You take a grain of rice. You scribble something on it. You then realise it cannot be read by the naked eye. This is when you must stop. Instead, you get inspired to doodle some more. And then some more. Till you write the entire Bhagavad Gita on grains of rice. Grains that could have been rightfully converted into biryanis, dosas, kheers or phirnis, and justified their presence on the planet. Only, you decide to convert them into freakshows for Uncle Barnum’s circus. Painted with the kind of precision and perfection that can make great serial killers on a good day.
And your fellow countrymen offer milk to your Ganesha statue seeing those tiny mutated pebbles. The lines between crafts, arts and gimmicks blur till they become a huge blob of nothingness. The middle class almirahs filled with middle class aesthetics go ballistic showcasing these granular inanities. Along with milk art, paper carvings, drawing on sesame seeds, and ugly large dolls in their original packaging, of course.
Gulab jamun vadapav and a grand salute to you! Kya baat. Kya baat. Kya baat.
The year was 2002. Shah Rukh Khan of DDLJ had been impressing us with his shenanigans in Europe and Maratha Mandir for seven years. Amrish Puri was mouthing his I Love My India rhetoric in Pardes. We were a proud nation, give or take a few Godhras, aroused by our new global expanse while holding on to our lineage and heritage. We were delighted by the desi diaspora. Raj not touching Simran, not even giving her the quintessential shareer ki garmi, was, hell, more Indian than us Indians, more deshpremi than us lesser mortals living in the desh could ever be. In fact, that’s how the desis always had been in Bollywood. From Purab Aur Paschim (1970) to Des Pardes (1978) to Aa Ab Laut Chalen (1999), the authentic, true Indian living in the foreign lands always had his sanskaars intact, pining, longing and rooting for our values and sarson ka khet. And if he or his progenies ever went astray, there always was somebody known as Manoj Kumar or equivalent to show them their path. They were all good guys, they were good Indians, and the good Indians were there to win.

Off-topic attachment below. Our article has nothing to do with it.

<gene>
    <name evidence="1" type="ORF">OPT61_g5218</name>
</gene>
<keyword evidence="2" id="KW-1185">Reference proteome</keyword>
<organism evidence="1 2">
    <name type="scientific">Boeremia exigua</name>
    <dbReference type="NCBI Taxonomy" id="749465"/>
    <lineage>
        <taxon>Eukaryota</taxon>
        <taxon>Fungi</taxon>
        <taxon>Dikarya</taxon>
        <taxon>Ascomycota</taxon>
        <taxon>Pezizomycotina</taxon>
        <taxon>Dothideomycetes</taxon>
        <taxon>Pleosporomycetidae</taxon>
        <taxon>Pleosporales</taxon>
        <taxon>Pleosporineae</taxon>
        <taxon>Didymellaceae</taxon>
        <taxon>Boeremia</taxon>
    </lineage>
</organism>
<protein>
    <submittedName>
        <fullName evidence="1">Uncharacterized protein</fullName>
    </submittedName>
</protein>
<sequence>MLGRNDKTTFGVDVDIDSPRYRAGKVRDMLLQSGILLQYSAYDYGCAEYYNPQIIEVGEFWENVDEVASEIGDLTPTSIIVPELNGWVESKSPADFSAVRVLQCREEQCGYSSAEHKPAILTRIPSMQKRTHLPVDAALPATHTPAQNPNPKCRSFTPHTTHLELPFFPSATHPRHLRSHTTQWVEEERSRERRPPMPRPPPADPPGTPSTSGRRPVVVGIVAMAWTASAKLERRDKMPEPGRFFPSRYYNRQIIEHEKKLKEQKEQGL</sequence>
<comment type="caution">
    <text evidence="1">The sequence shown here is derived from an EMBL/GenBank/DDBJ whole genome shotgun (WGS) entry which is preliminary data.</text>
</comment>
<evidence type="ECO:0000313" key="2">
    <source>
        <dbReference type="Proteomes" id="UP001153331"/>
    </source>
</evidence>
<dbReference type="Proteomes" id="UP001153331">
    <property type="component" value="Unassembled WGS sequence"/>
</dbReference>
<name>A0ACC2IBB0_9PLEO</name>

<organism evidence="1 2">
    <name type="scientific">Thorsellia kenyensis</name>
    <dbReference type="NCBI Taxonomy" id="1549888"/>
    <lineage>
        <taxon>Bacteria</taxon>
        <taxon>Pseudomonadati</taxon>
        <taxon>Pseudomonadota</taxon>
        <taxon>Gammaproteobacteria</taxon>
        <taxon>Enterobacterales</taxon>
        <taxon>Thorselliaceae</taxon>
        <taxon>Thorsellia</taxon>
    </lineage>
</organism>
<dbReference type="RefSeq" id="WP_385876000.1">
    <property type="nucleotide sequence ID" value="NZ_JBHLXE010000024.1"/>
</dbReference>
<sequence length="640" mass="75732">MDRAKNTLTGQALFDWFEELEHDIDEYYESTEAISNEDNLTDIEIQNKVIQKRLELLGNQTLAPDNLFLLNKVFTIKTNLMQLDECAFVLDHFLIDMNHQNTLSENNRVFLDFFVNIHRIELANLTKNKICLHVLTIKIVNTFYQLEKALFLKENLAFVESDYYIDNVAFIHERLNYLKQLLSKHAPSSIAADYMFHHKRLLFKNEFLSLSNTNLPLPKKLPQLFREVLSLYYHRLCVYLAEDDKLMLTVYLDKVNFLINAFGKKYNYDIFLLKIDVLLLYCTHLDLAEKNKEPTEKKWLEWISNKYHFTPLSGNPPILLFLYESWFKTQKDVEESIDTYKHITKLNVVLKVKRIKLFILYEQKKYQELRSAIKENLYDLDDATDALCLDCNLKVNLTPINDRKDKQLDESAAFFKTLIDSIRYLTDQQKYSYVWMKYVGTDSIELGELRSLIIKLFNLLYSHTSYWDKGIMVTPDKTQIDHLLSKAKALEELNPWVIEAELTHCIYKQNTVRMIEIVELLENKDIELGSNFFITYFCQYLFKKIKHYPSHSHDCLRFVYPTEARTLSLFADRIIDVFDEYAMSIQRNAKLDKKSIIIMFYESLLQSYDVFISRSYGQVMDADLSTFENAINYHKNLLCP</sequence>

And then came Sanjay Gupta with his Kaante.
Six men of Indian origins living in Los Angeles, speaking in Hindi. Period. Beyond that, Hindustan, deshprem, mitti, sona, aansu, angaare, et al, were asked to take a walk where there was no sunshine. The six men had nothing in common with the quintessential Hindi film leading heroes of the foreign lands. They didn’t care for the roti-making biba in the pind. If they did, the references were very subtle, almost consciously hidden in the boisterousness of the film. Barring one Hindustan-Hindustani scene added essentially for the gallery, they didn’t really cry for the unfurling tricolor. But, most differently, and unapologetically so, they were all bad guys, they were bad Indians, and the bad Indians were there to win.
That they happened to be from India was coincidental, helping us see the story in Hindi.
This was blasphemy. Kaante disrupted everything that Hindi movies had stood for till then. Even if Raj had gone all rogue and rebel, he would have never become Ajju, Major, Marc, Andy, Bali or Mak. EVER. For Gupta took the rule book, and decided to break every single regulation in style, with this rather cocky flair that one had seen traces of in his very first film, Aatish (1994). Minus a few, the characters have no past that the audiences are told about, they don’t know each other from before, they don’t care about each other’s existence, and they are too self-engrossed to even care about the audiences’ interest in them!
With six manly men, a bank-robbery gone wrong, an undercover cop, a Mexican stand-off, six dead bodies and a helicopter chase leading to an almost open-ended conclusion, Kaante was like nothing that India had seen since the existence of Hindi movies. Not that we had not witnessed multiple-hero films or bromances. Not that the anti-heroes were not celebrated before. Not that men were not presented as swigs of swag and swagger. There was Feroze Khan in his Stetsons. There was the Vinod Khanna chin-cleft porn. There was Sunil Shetty sharing muscle space with Arnold Schwarzenegger in the roadside poster stalls.
But Kaante was a raw, basal celebration of the raw and the basal!